PUYALLUP, Wash. -- Dramatic cloud formation on Mt. Rainier aren't too uncommon, but perhaps no show was as incredible as the one that graced the mountain 10 years ago Wednesday.
For on Dec. 5, 2008, conditions were just perfect for a lenticular cloud display that caused jaws to drop across the region, and maybe a thought or two that the aliens had finally arrived.
Marcy LaGagnier was one of many photographers who had her camera ready when the clouds appeared.
"As a Puyallup-based photojournalist, I was fortunate enough to be in a prime location for the show from beginning to end with 153 images of the entire afternoon," she said.
Some of them are still on display at the Hangar Inn Restaurant at Thun Field to commemorate the event.
Luke Meyers was also a witness and took video of the display:
The cloud, known as a "lenticular cloud" is formed when you have three ingredients: Warm, moist air that is just on the cusp of saturation, laminar flow (when you have winds constant with height -- as in little to no turbulence or shear) and something big to get in the way, like, say, the region's tallest mountain.
When the air flows over the mountain, it will create waves downstream where the air is now going up and down, and up, and down -- like ripples on a pond or waves on the ocean.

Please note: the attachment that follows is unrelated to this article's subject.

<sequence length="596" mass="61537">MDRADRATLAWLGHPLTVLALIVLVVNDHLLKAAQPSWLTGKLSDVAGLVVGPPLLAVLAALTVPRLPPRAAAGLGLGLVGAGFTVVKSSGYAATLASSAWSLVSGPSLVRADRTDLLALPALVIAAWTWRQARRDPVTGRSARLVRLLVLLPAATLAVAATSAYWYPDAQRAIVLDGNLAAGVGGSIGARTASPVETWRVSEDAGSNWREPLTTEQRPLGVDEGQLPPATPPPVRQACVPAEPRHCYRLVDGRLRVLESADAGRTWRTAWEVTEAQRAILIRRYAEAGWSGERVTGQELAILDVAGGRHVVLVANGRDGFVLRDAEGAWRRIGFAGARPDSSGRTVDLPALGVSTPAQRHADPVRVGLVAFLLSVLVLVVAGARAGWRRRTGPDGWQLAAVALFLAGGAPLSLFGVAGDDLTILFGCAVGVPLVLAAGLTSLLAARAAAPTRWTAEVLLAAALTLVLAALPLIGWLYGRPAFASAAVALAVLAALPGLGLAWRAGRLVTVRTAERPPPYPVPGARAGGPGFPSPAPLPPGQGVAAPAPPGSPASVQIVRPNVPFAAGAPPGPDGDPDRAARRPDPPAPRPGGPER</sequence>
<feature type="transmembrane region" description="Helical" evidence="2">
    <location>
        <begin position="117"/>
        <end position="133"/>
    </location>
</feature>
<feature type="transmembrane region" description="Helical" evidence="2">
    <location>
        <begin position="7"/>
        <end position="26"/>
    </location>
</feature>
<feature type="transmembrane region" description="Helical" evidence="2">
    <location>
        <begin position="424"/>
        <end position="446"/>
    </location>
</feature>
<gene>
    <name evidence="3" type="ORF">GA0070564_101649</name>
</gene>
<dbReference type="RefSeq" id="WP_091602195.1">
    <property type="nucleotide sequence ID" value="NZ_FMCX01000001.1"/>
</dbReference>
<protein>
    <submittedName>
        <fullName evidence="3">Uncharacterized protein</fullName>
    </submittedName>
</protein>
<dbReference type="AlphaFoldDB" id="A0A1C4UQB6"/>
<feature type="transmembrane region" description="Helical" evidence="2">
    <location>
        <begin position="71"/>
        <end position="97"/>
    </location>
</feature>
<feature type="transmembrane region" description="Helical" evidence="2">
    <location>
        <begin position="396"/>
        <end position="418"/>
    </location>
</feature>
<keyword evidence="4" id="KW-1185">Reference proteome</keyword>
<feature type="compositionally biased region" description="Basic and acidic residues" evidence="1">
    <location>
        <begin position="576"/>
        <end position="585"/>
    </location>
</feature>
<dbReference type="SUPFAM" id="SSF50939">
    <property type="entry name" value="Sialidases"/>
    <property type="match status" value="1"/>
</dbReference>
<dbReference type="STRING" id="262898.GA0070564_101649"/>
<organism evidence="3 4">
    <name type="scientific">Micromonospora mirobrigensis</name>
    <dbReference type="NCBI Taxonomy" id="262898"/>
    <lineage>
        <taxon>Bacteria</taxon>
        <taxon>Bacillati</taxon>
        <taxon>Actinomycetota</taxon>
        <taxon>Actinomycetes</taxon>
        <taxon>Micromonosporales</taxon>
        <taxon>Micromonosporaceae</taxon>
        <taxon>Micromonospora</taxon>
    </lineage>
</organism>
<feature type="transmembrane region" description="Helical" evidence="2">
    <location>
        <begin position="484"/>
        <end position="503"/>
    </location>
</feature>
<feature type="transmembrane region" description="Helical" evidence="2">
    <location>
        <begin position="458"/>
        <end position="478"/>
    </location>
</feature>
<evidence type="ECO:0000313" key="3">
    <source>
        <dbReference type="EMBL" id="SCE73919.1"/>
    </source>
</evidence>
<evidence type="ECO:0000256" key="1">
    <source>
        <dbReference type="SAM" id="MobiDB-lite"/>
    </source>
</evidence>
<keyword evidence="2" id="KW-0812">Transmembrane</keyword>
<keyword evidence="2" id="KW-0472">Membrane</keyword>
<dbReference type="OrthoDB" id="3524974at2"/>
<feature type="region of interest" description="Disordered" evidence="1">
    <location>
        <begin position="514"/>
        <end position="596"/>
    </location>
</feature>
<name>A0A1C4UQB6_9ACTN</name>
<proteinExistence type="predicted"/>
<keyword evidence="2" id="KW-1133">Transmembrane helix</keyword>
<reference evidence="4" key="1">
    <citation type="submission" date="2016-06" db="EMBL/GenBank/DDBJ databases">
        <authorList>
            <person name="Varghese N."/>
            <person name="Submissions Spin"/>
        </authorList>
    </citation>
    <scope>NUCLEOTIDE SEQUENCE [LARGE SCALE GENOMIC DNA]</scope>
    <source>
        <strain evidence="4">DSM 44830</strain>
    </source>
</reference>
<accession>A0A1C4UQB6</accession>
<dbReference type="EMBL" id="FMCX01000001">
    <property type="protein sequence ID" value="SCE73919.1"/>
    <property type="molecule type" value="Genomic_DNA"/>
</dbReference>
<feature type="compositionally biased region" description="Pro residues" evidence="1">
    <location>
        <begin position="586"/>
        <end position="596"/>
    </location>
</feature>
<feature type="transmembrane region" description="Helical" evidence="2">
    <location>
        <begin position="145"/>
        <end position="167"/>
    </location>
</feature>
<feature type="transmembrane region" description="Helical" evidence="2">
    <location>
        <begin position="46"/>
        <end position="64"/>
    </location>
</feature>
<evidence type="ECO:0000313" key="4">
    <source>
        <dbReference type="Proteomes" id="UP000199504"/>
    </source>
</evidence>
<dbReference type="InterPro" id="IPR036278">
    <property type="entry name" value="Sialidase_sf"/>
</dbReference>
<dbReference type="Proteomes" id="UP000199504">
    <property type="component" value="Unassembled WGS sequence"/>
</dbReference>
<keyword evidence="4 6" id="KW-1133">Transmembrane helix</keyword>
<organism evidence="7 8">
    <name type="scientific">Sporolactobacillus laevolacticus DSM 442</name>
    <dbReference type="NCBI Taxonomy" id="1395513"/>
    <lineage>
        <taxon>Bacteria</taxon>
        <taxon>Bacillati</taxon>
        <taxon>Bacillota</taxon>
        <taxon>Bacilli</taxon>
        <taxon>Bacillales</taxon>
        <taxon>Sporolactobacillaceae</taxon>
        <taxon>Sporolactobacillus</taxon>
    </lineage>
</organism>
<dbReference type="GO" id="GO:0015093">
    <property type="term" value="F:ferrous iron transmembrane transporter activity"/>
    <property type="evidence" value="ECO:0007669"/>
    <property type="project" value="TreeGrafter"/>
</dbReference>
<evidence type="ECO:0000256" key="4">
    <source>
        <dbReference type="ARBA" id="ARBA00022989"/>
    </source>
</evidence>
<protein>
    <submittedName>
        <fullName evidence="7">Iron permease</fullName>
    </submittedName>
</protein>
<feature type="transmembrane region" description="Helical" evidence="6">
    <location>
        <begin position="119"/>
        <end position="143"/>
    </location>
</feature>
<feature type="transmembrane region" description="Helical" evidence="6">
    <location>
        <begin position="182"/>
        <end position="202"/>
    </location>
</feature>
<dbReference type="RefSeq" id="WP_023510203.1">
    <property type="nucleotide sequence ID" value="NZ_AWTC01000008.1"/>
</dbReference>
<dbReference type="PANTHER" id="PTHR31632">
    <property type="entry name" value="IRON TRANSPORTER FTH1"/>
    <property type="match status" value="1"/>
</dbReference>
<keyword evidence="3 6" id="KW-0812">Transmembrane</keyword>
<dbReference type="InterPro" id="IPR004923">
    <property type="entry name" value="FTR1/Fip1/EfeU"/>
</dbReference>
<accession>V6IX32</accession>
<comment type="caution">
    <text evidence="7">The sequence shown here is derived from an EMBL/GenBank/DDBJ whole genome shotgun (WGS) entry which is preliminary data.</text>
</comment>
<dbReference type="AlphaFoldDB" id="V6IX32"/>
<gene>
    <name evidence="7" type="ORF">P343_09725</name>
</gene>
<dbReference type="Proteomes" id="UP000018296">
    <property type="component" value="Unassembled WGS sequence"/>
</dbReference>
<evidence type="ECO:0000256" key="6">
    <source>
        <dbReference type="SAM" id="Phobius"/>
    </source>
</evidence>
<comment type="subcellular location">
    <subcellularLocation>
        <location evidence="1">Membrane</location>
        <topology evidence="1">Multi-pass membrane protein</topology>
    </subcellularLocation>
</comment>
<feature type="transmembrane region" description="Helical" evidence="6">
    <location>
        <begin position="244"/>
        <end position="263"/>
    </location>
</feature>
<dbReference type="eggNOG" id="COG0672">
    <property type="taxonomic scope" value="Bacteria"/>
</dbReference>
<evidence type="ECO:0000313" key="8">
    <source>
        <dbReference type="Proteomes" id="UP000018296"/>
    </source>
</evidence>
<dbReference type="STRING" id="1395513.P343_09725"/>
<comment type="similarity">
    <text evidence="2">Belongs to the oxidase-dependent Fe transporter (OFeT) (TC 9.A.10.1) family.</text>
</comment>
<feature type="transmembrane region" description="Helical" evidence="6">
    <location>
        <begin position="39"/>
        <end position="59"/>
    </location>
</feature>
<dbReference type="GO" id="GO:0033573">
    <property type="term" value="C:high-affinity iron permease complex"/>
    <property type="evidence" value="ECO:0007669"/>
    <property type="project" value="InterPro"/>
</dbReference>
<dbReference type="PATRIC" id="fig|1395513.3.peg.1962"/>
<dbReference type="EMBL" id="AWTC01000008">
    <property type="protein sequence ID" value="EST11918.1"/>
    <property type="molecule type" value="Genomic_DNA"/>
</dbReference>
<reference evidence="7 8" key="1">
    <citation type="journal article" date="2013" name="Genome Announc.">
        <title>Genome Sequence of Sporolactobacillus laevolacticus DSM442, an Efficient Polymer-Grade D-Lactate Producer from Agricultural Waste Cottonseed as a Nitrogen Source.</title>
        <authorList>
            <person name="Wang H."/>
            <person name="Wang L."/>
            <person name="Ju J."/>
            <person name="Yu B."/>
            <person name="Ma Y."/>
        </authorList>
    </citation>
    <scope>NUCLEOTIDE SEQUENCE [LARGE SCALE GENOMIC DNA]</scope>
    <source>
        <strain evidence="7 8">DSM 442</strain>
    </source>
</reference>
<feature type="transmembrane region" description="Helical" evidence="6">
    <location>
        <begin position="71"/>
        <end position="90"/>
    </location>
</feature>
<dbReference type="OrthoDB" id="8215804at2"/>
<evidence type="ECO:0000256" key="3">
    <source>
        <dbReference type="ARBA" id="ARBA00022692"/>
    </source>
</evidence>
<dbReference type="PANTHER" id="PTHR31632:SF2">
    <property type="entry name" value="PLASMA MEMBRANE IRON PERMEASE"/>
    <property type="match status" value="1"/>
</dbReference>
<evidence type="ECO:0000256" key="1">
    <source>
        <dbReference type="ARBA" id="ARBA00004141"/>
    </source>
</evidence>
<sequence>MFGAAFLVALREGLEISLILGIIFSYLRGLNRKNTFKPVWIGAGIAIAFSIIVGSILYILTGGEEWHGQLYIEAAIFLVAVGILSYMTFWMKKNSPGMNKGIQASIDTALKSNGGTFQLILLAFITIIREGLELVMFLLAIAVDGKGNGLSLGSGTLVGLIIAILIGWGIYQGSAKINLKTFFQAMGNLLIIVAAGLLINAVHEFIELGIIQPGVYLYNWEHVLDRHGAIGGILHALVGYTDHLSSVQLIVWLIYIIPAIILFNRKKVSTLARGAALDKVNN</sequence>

When the air goes up, it cools a little bit and when conditions are on the cusp of saturation, that slight cooling is enough to create a cloud. When the air sinks back down again, an opposite drying effect occurs and the cloud disappears.
While to us it might look like the clouds are floating in place, in fact, the air is streaming through the cloud as it hovers there -- the cloud is just showcasing the right spot in the atmosphere where the air is undergoing its lift and sink. Sometimes this occurs right over the summit, giving the mountain a hat. Other times, it's just downstream.
To get the "stack of pancakes" look, you have this effect happening at multiple layers.
Ten years ago, it was very complex wind field that made such dramatic clouds.
"In retrospect, we learned so much more from December 5, 2008," LaGagnier said.